Boeing risks losing orders in aftermarket business push, says consultant

Feb. 13, 2018, © Leeham Co.: Boeing’s drive to dramatically increase its aftermarket business, competing with suppliers or even controlling the parts needed by airlines for maintenance, repair and overhaul operations have a risk, says an industry consultant.

Kevin Michaels, president of AeroDynamics, said Boeing potentially could lose airplane sales if it takes too hard an approach to controlling aftermarket parts.

Michaels appeared at the 2018 annual conference of the Pacific Northwest Aerospace Alliance (PNAA) today in a Seattle suburb.

Boeing’s goal

Boeing wants to increase its share of a trillion-dollar after-market industry to $50bn in 5-10 years, an ambitious goal.

Michaels says airlines already are complaining that their normal suppliers are finding it difficult to get parts that Boeing controls; Boeing wants to sell the parts directly for the revenue and high profit margins, Michaels says. Anecdotal evidence is that Boeing is taking a hit on customer satisfaction in some cases, he says.

In a question on the sidelines of the PNAA conference, Michael said the risk goes beyond customer satisfaction.

MRO operations

Several airlines operate their own maintenance operations for their own fleets and to provide MRO services to other airlines. Among them are Delta Air Lines, Lufthansa, Air France-KLM, Singapore Airlines and several Chinese carriers.

These companies often tie the right to provide MRO services through their technical facilities as a condition to awarding an aircraft order to Boeing, Airbus or the engine OEMs.

It’s well known in the industry that Air France delayed ordering the Airbus A350 because Rolls-Royce refused for more than a year to grant MRO rights for the engines.

Delta is said to have selected the Airbus A321neo in its recent competition over the Boeing 737-10 in part because Pratt & Whitney was more willing than CFM to grant the MRO rights. (Boeing’s trade complaint against Bombardier over the Delta C Series orders was also a reason, market sources say.)

Should Boeing refuse to grant MRO rights for the aftermarket it controls, it risks losing airplane orders to Airbus, Michaels said on the PNAA conference sidelines.

18 Comments on “Boeing risks losing orders in aftermarket business push, says consultant

  1. Is it just me, but does this like full speed ahead for Boeing (i.e. RMS Titanic) — headed straight for disaster with the management of the company blinded by greed?

  2. For the next 10-15 years, there is little downside to BA’s behavior.
    AB can’t outproduce them. Other competitors outside AB are nowhere near BA products (and capabilities).

    BA can tighten the screws and let the rest scream.

    Air France did cave-in btw. AFI got a face saving, lip service MRO deal from RR.

    • Based on backlog alone, Airbus should quite easily be able to go to 80-plus units per month on single aisles within half a decade — CSeries not included. Boeing won’t be able to match that.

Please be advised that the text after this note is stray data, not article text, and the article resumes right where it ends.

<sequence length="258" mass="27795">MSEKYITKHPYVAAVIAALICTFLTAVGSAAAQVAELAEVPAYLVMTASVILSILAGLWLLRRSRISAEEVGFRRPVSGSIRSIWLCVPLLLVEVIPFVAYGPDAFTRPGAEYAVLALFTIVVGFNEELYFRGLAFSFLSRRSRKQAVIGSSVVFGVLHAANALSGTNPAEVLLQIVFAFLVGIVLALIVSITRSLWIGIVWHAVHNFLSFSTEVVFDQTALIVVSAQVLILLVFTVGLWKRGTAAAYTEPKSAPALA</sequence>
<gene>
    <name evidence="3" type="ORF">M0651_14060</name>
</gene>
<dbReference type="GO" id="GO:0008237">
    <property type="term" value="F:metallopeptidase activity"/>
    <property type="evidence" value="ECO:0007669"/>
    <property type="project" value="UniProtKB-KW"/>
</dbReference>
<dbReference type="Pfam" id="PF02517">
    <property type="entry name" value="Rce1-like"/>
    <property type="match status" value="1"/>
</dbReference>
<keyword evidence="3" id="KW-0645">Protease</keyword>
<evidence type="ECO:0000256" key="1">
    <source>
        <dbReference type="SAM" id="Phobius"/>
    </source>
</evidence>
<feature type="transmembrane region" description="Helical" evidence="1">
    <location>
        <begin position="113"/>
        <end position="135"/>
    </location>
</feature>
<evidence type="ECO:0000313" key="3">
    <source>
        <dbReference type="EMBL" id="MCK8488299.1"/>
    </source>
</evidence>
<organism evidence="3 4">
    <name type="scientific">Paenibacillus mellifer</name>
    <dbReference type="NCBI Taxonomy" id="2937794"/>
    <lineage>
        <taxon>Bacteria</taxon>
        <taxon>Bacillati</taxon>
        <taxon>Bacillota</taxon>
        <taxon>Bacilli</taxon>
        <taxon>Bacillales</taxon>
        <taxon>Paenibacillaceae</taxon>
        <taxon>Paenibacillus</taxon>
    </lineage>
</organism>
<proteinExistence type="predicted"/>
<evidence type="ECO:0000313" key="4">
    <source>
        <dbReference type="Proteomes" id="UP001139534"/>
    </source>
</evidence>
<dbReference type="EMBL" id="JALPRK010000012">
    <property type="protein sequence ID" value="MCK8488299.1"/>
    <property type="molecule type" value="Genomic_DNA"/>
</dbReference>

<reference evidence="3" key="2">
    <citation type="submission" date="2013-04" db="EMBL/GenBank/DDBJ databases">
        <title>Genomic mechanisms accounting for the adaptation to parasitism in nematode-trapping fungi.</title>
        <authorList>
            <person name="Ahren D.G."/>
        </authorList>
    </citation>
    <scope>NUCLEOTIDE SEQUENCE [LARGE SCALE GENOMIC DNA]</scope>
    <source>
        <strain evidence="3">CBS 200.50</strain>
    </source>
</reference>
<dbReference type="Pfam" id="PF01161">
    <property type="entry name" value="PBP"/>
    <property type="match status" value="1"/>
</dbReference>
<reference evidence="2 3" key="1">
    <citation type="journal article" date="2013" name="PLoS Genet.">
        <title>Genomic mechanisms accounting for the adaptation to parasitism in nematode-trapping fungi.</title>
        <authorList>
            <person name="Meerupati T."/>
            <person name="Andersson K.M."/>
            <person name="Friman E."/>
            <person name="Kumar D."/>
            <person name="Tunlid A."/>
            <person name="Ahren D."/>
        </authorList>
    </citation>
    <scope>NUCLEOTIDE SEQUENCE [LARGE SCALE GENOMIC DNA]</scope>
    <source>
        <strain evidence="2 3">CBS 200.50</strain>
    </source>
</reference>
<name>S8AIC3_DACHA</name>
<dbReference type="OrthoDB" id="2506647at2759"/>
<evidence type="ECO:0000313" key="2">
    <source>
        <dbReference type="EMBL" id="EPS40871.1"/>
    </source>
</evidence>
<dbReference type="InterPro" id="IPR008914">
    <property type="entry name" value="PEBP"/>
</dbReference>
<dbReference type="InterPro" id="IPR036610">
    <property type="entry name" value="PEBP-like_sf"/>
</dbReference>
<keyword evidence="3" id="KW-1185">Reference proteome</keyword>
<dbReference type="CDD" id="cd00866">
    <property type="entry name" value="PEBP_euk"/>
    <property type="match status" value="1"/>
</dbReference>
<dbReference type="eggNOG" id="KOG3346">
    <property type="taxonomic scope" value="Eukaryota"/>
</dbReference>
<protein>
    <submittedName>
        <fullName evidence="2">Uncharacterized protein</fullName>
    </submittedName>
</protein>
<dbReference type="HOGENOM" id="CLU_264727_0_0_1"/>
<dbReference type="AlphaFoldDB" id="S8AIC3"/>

Then, Airbus could further tighten the screws by launching a CS-500 and an A320.5neo with EIS in, say, 2023 — leading to the 738MAX being caught in a pincer movement.

  3. Because PFS and PFS 2.0 didn’t do a thorough enough job of lowering Boeing Part Supplier profit margins to the point of driving part suppliers to their competition (if not to folding completely).

  4. And by the way, the big-3 engine makers are doing the same thing. What do you think their total care packages are and where they are going with that?

    MROs are scared sh…less. Witness the main 3 core network alliances being formed.

    I was at Engine Americas a couple of weeks ago, and boy… was that clear. Independent MROs are going to really really suffer in a few years.

    • It’s a different story with the engine OEMs. They typically sell their engines at a loss in return for a long-term service contract. That’s not the case for OEMs in the LCA business.

  5. Wartsila set the example years ago in the large diesel engine market.
    They succeeded big time.
    Boeing will do the same despite all the kicking and screaming of the industry.

    • Hi Andrew,
      Interesting parallel you’ve given with Wartsila. Do you have any info that can be read up on it? Thanks

      • Sorry, not really,
        Just been in that industry for fifty years and watched them swallow up the opposition, Only two major players left in Europe,
        Oddly enough the USA were never a player in that market except for locomotive diesels,

          • Wartsila used to be in shipbuilding business but clearly recognised the future was that the hull and superstructure construction were just a commodity product. ( bankruptcy helped their vision become clearer)

  6. So in summary, they’re adopting the printer business model — sell the airframe at a big discount and then make money selling replacement parts at ridiculous margins. Expect the next Boeing CEO to come from HP, Epson, or Brother.

    • Well those printer guys are screwed with all the NoName replacement – so they already did gave up this strategy, with the airplane vendors it is a different story – no No Name parts possible !

      I just wonder how much margin they do have on a complete plane and how much on a spare part. I am sure it is at least 2.5times that much …..

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